July 24 2006 10:18 AM

Lift trucks can be tremendously productive. But they can also be tremendously dangerous. According to the Occupational Safety & Health Administration (OSHA), about 95,000 workers are injured in lift truck accidents each year, and 100 are killed. To put that in perspective: If we�re talking just about lift truck operators, the 95,000 figure represents about one out of every six operators in the US injured every single year.
That stunning statistic is the main reason OSHA implemented new regulations requiring safety training for every lift truck operator. By now, all of your operators including the newest hires should have been professionally trained and certified with an OSHA-compliant program. Recertification of those operators looms somewhere down the road.
A Mandate for Safety
However, not all people injured in lift truck accidents each year are operators. Other workers, including order pickers, truck loaders and pedestrians in the warehouse, are among those injured. People simply underestimate the dangers associated with lift trucks. They don�t realize that even the smallest lift truck can weigh 3,000 pounds or more. When they occur, lift truck accidents don�t produce bumps and bruises; most often, they produce broken bones and death. Couple those sobering facts with the cost to the employer of a typical disabling industrial accident (it�s well into five figures), and managers are faced with one inescapable fact: Your workers must be safe around lift trucks. You simply cannot afford to have it any other way.
Spotlighting the Dangers
Here�s a list of some possible types of lift truck accidents:
� Vehicle rollovers, which can be caused either by an imbalance in the lift truck load or by dangerous floor conditions
� Products falling due to poor carrying or order picking procedures � falling products will typically injure either feet (low-level falls) or heads and arms (falls from higher levels)
� Limbs injured by the operator extending them outside of the vehicle cabin
� Pedestrians struck by lift trucks
� Collisions with other lift trucks, products, shelves, conveyors, poles, walls or other structures � collisions can be caused by skids on wet floors
� Accidents related to loading or unloading delivery trucks
� Accidents caused by running or backing off a loading dock or down a loading ramp
� Accidents caused by unsafe acts such as lifting too heavy a load, lifting or carrying people on the forks, etc.
� Accidents caused by operator misuse or abuse of the vehicle � misuse can either directly cause an accident or lead to a failure on the vehicle which can create a safety incident
� Accidents caused by mechanical factors such as vehicle component failures, fueling problems, electrical shocks, battery explosions, etc. � often, poor maintenance policies and practices are at fault here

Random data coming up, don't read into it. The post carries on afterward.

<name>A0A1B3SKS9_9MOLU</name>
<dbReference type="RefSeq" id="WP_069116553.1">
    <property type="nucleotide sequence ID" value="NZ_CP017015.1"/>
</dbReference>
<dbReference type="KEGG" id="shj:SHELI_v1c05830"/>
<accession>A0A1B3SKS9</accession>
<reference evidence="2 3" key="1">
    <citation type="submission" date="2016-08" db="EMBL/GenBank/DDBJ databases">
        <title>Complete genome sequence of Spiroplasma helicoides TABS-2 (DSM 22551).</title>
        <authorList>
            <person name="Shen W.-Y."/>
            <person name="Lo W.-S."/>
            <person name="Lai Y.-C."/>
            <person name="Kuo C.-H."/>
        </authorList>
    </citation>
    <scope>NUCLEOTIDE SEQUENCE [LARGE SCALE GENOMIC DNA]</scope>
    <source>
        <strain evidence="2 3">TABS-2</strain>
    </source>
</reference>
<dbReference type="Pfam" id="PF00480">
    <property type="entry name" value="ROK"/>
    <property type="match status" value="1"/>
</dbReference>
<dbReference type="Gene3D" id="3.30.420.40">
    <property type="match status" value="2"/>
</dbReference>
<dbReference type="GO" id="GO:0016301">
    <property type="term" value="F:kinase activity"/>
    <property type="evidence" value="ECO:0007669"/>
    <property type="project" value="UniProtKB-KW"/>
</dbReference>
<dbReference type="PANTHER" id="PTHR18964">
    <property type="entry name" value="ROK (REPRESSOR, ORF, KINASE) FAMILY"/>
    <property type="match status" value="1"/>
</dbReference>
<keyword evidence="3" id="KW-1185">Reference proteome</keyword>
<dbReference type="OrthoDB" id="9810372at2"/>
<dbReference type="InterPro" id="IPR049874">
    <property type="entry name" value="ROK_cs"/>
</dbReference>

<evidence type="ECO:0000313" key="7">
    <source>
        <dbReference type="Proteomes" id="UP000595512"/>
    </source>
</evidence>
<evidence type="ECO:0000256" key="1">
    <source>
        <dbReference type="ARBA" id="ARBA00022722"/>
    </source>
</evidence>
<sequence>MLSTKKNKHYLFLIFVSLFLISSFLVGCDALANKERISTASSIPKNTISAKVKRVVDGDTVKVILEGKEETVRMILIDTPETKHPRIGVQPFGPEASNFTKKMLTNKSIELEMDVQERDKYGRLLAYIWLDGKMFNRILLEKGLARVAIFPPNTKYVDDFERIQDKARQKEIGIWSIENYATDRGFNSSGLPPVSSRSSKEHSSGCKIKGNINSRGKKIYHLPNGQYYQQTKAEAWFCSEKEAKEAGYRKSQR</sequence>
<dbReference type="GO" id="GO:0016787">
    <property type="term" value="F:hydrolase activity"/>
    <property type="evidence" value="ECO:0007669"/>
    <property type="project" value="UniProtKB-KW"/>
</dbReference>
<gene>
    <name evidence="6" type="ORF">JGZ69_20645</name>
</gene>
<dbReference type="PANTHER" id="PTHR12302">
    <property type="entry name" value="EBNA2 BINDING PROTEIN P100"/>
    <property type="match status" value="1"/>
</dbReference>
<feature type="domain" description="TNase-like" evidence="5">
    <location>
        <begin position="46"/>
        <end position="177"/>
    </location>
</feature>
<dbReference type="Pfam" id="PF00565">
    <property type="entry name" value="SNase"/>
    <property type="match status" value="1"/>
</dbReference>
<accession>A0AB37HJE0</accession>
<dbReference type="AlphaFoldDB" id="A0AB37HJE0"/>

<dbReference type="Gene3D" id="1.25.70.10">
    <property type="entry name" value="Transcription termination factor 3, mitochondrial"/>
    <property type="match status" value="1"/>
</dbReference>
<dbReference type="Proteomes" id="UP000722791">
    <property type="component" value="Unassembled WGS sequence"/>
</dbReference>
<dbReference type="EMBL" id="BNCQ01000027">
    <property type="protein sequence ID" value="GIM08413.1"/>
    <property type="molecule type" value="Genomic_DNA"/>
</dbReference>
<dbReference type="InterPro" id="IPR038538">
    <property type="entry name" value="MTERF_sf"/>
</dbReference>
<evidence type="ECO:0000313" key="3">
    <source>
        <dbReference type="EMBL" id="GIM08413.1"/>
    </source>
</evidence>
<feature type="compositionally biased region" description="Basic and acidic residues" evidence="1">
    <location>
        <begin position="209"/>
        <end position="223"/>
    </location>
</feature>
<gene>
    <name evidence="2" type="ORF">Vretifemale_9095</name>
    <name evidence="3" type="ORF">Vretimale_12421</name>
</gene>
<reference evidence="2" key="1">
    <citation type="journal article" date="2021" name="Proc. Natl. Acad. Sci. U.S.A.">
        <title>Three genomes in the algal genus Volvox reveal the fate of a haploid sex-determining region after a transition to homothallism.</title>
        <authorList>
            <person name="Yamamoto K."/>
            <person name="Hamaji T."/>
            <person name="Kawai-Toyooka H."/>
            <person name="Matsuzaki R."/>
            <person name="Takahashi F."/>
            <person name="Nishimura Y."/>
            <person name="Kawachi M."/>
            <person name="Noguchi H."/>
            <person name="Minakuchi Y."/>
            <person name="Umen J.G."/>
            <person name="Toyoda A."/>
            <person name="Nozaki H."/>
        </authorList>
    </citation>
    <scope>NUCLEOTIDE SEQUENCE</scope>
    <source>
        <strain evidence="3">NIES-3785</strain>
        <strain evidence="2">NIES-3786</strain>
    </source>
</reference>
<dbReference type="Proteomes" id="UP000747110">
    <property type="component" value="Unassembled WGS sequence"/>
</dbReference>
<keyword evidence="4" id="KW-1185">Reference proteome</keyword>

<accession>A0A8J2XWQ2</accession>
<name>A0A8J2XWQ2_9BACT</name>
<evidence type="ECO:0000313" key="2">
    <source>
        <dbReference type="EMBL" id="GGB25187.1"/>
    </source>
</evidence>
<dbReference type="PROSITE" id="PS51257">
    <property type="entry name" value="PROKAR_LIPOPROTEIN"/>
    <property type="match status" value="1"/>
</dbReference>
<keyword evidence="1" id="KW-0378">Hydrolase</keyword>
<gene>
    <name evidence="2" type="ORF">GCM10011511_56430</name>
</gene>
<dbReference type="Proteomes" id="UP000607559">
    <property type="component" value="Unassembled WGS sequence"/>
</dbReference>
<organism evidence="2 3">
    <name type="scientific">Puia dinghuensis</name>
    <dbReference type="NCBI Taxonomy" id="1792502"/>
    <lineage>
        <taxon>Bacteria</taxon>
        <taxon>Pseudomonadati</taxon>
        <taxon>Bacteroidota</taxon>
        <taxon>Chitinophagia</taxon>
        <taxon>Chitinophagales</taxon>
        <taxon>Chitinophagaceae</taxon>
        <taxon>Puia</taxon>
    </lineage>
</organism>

Good Training Is the Answer
Two things are required to prevent lift truck-related accidents like these:
1. Good training for all of your workers, whether they operate lift trucks or not
2. Management emphasis on safety, supervision and, especially, follow up � this includes correcting any dangerous physical conditions such as poor floors, wet and slippery areas, etc. as well as continuous enforcement of safety procedures
A good lift truck training program, wherever it comes from, should do the following things:
� Conform to the latest OSHA regulations on lift truck operator training and recertification
� Explain the many ways accidents can take place in the warehouse � workers often don�t think of warehouses as dangerous work sites
� Explain the principles of center of gravity and overturning of lift trucks to operators
� Give operators practical, hands-on experience in the specific types of lift trucks they will be operating
� Test and evaluate each operator�s performance on the lift truck
� Subject the operator to OSHA-compliant written tests so that he or she can be certified
� Cover safety inspection of the truck before starting it
� Cover safety-related maintenance issues such as proper jump starting and recharging of batteries and how to handle fuels around equipment
You can get quality OSHA-compliant lift truck operator training from many lift truck dealers. Be sure to check on the dealer�s experience and commitment to training, and make sure he has invested in adequate training facilities. Some dealers offer �train the trainer� programs, which will train one of your people to train all of your lift truck operators.
Don�t forget to alert your non-lift truck operator employees of the dangers involved in working around lift trucks. This will also help to prevent accidents. After all, they are the pedestrians who have 3,000-pound vehicles cruising within inches of their workspaces � and their bodies.
Where maintenance procedures present safety problems, it may pay to outsource some or all of your lift truck maintenance to a qualified dealer. Some dealers even offer preventive maintenance plans, which essentially take full responsibility for maintaining your lift truck fleet off of your shoulders, and promise speedy repairs and replacements if lift trucks do break down.
Safety around lift trucks just plain makes sense � in human terms, in productivity terms and in dollars and cents.
Bob Levin is president and CEO of Material Handling Supply, Inc. (MHS LIFT) of Brooklawn, New Jersey. He can be reached by phone at 888-MHSLIFT (888-647-5438) or on the Web at www.mhslift.com.